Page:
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Expanded rosters make for unfair and illogical competition


That was a fabulous victory for the Rockies Thursday, coming back from a 5-0 deficit to win 6-5, the last run scoring when rookie Chris Nelson stole home. Too bad it was made possible by one of the worst rules in baseball: teams suddenly can play with as many players as they wish, up to 40, when the pennant race gets down to its last month. You can even suit up more players than the other team.

Colorado manager Jim Tracy did something he could never do under the rules of the first five months of the season: he used seven position players off his enhanced bench, including Nelson.

Beginning Sept. 1, teams can call up as many players as they wish from their 40-man roster. What all year was 25-vs.-25 becomes 33-vs.-29 or 35-vs.-32 or . . . you get the point. It's illogical.

What used to be a "reward" for minor leaguers, the promotion of reinforcements has become a way to outflank opponents. Multiple catchers, pinch-runners, left-handed relievers, etc. change how the game is played and managed.

The solution is simple: teams still can expand their rosters up to 40, but each day they must designate a "game roster" of players eligible for that game at a much lesser number that is the same for all teams. I would keep the game roster at 25 -- if you figure three or four starting pitchers would not be made eligible, the manager still gets three or four extra players. Some managers prefer that a September game roster be set higher -- at about 28.

In any case, baseball needs to end this folly of teams playing with different sized rosters at the most important part of the year. General managers have talked about establishing game rosters for years, but not with enough seriousness to get something done.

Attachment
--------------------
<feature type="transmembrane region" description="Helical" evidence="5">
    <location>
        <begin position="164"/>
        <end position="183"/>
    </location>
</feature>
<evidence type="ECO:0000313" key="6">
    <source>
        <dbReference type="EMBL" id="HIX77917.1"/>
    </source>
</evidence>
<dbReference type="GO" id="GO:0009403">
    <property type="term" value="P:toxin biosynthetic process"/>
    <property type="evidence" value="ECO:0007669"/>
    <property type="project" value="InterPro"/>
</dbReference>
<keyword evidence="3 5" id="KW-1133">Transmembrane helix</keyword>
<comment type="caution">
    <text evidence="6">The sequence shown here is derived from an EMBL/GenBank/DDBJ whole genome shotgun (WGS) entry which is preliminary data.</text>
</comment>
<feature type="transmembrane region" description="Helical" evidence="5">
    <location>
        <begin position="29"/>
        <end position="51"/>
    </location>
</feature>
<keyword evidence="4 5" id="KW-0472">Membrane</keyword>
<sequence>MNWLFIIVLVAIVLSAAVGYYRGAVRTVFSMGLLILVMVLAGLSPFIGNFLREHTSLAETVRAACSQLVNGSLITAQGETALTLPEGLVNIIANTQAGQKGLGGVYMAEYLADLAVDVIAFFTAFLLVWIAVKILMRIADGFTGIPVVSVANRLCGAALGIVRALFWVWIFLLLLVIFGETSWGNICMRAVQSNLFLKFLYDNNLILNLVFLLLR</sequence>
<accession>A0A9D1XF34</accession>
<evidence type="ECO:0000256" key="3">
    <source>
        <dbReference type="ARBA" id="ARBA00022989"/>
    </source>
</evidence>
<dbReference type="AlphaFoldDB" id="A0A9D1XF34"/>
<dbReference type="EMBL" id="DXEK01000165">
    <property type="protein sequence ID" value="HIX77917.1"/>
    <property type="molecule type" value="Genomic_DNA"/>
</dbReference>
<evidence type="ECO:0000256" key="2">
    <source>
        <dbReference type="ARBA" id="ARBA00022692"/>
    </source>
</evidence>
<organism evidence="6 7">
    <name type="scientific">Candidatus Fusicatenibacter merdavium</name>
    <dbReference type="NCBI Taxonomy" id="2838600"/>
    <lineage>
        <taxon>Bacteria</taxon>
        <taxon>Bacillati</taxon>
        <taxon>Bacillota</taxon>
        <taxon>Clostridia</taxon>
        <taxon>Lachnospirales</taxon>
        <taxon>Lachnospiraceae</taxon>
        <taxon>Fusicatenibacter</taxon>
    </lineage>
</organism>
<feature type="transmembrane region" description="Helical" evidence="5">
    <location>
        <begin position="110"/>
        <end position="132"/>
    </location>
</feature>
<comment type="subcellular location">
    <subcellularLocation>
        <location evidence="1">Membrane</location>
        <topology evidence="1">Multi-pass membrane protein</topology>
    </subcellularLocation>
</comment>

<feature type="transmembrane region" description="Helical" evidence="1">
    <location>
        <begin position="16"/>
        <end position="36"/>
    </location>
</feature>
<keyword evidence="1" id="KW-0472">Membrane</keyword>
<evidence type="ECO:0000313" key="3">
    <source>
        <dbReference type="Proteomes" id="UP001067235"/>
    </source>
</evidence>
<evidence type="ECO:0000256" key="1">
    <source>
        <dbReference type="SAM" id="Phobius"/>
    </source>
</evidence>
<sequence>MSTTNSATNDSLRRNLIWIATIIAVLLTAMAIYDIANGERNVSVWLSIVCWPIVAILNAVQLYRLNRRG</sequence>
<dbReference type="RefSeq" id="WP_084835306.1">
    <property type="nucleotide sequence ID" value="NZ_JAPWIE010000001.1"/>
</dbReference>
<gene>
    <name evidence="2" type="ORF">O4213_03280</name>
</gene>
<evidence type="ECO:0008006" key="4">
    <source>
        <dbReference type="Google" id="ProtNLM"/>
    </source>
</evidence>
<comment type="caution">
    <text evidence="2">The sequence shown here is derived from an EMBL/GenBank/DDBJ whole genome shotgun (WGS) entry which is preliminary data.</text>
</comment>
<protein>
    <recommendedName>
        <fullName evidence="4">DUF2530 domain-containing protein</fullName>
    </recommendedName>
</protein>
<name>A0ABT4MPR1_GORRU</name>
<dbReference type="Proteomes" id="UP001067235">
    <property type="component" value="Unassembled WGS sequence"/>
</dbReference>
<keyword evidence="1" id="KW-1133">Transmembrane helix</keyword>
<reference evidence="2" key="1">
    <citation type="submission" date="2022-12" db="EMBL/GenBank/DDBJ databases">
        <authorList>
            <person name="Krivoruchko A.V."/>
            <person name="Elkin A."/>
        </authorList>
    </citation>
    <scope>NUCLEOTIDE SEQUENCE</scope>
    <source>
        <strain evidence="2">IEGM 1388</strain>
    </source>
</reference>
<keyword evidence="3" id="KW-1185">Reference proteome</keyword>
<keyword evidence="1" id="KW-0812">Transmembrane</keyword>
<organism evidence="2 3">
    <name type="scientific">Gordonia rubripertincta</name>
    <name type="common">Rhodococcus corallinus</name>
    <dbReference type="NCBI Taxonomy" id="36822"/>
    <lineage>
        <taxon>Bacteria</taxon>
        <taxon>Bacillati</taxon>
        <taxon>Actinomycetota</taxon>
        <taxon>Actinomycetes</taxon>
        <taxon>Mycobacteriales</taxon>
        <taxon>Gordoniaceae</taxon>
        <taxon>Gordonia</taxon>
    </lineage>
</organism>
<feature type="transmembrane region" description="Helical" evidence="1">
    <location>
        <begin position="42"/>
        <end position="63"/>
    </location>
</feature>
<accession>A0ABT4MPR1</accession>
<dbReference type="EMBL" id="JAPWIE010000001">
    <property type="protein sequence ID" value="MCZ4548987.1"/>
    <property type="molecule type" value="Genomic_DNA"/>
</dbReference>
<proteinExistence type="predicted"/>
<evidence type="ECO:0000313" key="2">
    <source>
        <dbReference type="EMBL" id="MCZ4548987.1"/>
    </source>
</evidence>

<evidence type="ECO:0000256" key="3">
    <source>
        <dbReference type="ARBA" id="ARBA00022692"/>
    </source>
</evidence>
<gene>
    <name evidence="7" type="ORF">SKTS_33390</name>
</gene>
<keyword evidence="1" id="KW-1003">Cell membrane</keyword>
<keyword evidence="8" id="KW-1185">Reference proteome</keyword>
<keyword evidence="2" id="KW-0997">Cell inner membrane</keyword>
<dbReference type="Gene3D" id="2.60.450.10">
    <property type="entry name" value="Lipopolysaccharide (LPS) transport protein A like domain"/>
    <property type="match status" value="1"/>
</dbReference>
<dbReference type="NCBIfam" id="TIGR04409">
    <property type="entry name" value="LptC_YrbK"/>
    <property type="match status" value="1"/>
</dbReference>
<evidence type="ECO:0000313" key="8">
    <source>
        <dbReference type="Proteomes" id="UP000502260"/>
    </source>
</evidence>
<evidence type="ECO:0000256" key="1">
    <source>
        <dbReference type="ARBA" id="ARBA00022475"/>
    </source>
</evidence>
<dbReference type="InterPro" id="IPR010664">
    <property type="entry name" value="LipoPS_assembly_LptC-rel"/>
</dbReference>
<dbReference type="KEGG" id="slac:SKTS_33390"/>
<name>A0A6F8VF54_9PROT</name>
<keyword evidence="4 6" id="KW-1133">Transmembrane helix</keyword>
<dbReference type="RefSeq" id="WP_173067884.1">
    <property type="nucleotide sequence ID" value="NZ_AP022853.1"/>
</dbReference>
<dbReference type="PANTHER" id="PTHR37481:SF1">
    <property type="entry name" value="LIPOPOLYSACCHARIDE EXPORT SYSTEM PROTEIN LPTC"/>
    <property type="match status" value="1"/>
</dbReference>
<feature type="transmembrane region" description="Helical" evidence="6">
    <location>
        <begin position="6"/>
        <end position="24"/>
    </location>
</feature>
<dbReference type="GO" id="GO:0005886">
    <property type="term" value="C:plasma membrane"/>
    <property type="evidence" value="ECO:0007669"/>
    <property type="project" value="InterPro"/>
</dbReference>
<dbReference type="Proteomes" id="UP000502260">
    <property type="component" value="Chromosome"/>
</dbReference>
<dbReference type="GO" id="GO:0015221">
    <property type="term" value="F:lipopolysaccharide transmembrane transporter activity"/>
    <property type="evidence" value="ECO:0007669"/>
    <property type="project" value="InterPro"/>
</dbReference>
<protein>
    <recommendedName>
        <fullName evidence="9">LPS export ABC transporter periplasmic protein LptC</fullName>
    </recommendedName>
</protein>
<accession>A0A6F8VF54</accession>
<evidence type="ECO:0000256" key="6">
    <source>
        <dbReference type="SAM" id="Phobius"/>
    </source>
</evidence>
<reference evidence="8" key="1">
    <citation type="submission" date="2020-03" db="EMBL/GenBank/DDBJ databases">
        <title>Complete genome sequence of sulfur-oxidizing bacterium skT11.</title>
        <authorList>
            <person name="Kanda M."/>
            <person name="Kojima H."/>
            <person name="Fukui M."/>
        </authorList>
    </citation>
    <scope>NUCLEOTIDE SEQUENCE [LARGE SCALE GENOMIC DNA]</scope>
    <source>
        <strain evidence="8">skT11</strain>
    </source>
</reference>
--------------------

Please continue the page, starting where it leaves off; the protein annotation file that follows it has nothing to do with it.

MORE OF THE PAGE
That steal of home by Nelson, by the way, was freakishly rare thanks to the vapor lock by Reds pitcher Nick Masset. There is no way it should be possible to pull off a straight steal of home against a right-handed pitcher throwing out of the stretch. Somehow Nelson did it. No player had stolen home with a right-hander on the mound since Brandon Phillips of the Reds managed to do it against Mets pitcher Fernando Nieve in July of last year -- but that was a botched pickoff, not a straight steal.

Just when you thought the value for free-agent-to-be Carl Crawford couldn't get any higher, he adds another bonus to his package of skills: three-hole hitter. Rays manager Joe Maddon these days is building his lineup around Crawford, the erstwhile tablesetter, as a big-time RBI guy. Crawford hits third, rather than first or second, followed by Evan Longoria and Carlos Pena.

"Carl drives in runs with singles and doubles," Maddon said. "He puts the ball in play [with runners on]. He's not a high strikeout guy. Carl will move the ball around."

Crawford has hit third 27 times, and with 75 RBIs this year, is likely to surpass his career high of 81 RBIs. He is a .364 hitter with runners in scoring position this year and a .311 hitter in those spots in his career.

The Giants have an upcoming promotion in which they will give away Buster Posey replica jerseys, featuring the name and number 28 of their impressive rookie catcher. Posey's number has a uniquely unremarkable history in baseball: it is the only number between 1 and 37 that is not retired by any major league club. Go ahead, try to name the most famous number 28 in baseball history. Bert Blyleven? (Alas, he also wore number 22, with Pittsburgh.) Rip Repulski? Andy Stankiewicz?

Why such a bland history for such a perfect number? That's right: the only perfect numbers available to ballplayers are 6 and 28 -- numbers that are the sum of its divisors. Football has four retired 28s: Abner Hayes, Willie Galimore, Curtis Martin and Marshall Faulk. Who knows, maybe Posey is the perfect guy to wear the perfect number.